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Supreme Court Holds All Artificial Devices Prescribed by Physicians are Exempt from Sales Tax

06.05.2008

In Revenue Cabinet v. King Drugs, Inc. and King Home Care, Inc., No. 2005-SC-000789 (Ky. April 14, 2008), the Kentucky Supreme Court held that prosthetic devices and physical aids prescribed by a physician are exempt from sales and use tax pursuant to the prosthetic device and physical aids exemption set forth in KRS 139.472. The Court reversed the Court of Appeals and Circuit Court decisions holding that an artificial device was only exempt if it was prescribed by a physician “for the use of a crippled person so as to become a brace, support, supplement, correction or substitute for the bodily structure including the extremities of the individual.” In so doing, the Court affirmed the Order of the KBTA that such items were exempt from sales and use tax.

The Department audited King Drugs, Inc. and King Home Care, Inc. (collectively, “King”) and issued a sales and use tax assessment relating to the various medical supplies for which King claimed tax-exempt status under KRS 139.472. After the Department rendered a Final Ruling upholding its assessment, King appealed to the KBTA which overruled the Department’s Final Ruling and interpreted KRS 139.472 to encompass the various medical supplies and devices at issue. Challenging the KBTA’s interpretation of KRS 139.472(2), the Department thereafter appealed to the Franklin Circuit Court, which reversed the KBTA’s holding that the transactions were exempt and remanded the Summary Judgment Order with directions that the Department’s Final Ruling with respect to the application of KRS 139.472(2) be affirmed and that the Department’s sales and use tax assessments against King be reinstated. The Court of Appeals affirmed the Franklin Circuit Court.

The sole issue before the Court was the interpretation of KRS 139.472(2), which prior to its amendment effective July 1, 2004, allowed an exemption for:

“Prosthetic devices and physical aids” . . . include[ing] artificial devices prescribed by a licensed physician, or individually designed, constructed, or altered solely for the use of a particular crippled person so as to become a brace, support, supplement, correction, or substitute for the bodily structure including the extremities of the individual; artificial limbs, artificial eyes, hearing aids described by a licensed physician, or individually designed, constructed, or altered solely for the use of a particular disabled person; crutches, walkers, hospital beds, wheelchairs, wheelchair repair and replacement parts, and wheelchair lifting devices for the use of invalids and crippled persons; colostomy supplies, urostomy supplies, ileostomy supplies, insulin and diabetic supplies, such as hypodermic syringes and needles, and sugar (urine and blood) testing materials purchased for use by diabetics.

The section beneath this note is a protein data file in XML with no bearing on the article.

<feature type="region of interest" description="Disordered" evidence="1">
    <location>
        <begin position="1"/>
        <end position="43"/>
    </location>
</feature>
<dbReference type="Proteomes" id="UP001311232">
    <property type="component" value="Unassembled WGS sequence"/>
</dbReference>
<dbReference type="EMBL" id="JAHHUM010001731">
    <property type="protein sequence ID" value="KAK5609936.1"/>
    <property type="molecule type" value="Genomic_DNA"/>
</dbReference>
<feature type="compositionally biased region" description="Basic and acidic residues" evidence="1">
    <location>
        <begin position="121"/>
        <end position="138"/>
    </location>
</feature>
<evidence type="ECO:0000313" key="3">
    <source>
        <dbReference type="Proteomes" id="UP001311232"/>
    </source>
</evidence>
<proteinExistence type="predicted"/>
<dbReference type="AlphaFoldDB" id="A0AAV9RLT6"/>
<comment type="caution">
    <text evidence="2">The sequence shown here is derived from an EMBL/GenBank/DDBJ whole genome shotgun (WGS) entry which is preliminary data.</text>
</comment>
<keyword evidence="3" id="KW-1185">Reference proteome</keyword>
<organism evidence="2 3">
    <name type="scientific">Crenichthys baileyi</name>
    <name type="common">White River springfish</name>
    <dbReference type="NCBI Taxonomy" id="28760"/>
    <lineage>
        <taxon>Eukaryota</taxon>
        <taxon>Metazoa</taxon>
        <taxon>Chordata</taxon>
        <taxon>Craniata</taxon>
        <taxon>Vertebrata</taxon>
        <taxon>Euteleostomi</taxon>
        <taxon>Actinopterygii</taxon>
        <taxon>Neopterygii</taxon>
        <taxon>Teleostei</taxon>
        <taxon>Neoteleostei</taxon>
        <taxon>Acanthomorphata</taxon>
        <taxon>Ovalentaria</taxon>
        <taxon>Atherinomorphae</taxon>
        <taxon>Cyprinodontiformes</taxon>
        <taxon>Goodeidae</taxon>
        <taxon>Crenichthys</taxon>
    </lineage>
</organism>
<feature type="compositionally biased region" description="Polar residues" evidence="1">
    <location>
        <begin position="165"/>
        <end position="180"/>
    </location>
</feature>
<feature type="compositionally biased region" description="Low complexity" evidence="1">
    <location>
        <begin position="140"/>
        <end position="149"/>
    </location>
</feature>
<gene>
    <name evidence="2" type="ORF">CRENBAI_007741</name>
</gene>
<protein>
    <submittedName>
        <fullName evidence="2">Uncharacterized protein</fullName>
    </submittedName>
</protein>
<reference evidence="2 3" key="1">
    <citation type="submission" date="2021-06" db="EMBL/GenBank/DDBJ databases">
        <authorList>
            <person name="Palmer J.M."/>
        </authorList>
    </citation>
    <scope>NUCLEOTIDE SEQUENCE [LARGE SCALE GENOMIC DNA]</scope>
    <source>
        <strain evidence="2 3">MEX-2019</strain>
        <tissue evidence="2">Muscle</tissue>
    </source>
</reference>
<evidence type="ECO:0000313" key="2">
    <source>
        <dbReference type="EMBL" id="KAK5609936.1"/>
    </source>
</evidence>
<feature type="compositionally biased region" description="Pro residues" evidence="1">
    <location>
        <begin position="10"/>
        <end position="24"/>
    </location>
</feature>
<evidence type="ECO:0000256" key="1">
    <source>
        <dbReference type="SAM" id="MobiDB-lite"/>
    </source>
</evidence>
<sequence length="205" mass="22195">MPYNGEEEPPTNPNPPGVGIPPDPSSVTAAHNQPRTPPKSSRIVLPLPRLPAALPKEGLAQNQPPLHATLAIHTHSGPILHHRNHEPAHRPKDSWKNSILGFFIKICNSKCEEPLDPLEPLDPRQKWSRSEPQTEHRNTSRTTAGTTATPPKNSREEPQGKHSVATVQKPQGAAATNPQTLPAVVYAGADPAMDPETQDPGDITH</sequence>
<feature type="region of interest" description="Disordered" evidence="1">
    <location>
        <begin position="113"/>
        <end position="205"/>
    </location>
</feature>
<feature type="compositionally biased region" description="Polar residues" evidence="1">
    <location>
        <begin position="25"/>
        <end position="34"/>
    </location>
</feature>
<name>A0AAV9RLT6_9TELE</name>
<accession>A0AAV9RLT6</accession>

The Court reaffirmed its previous decision in Stephenson v. Woodward, 182 S.W.3d, (Ky. 2005) holding that the rule of statutory construction that tax exemption statutes are to be narrowly construed applies only if the statute in question is ambiguous or otherwise frustrates a plain meaning. The Court noted that if “[o]n the contrary, a plain reading of the statute yields a reasonable legislative intent, then that reading is decisive and must be given effect regardless of the canons of construction and regardless of the Court’s estimate of the statute’s wisdom.” The Court concluded “[w]e agree with the Board of Tax Appeals that the 1986 version of KRS 139.472 is neither ambiguous nor absurd and that it provides an exemption, parallel to the exemption for sales of prescription medicines, for all sales of ‘artificial devices prescribed by a licensed physician.’” The Court further stated that “it is reasonably clear, in sum, that the General Assembly intended an exemption for sales of ‘artificial devices prescribed by a licensed physician,’ and the courts below erred by reading into that exemption limitations not supported by the statutory language.” Accordingly, the Court reversed both the Court of Appeals and the Circuit Court’s Opinion, and remanded the matter to the Circuit Court for entry of an Order affirming the KBTA’s decision.

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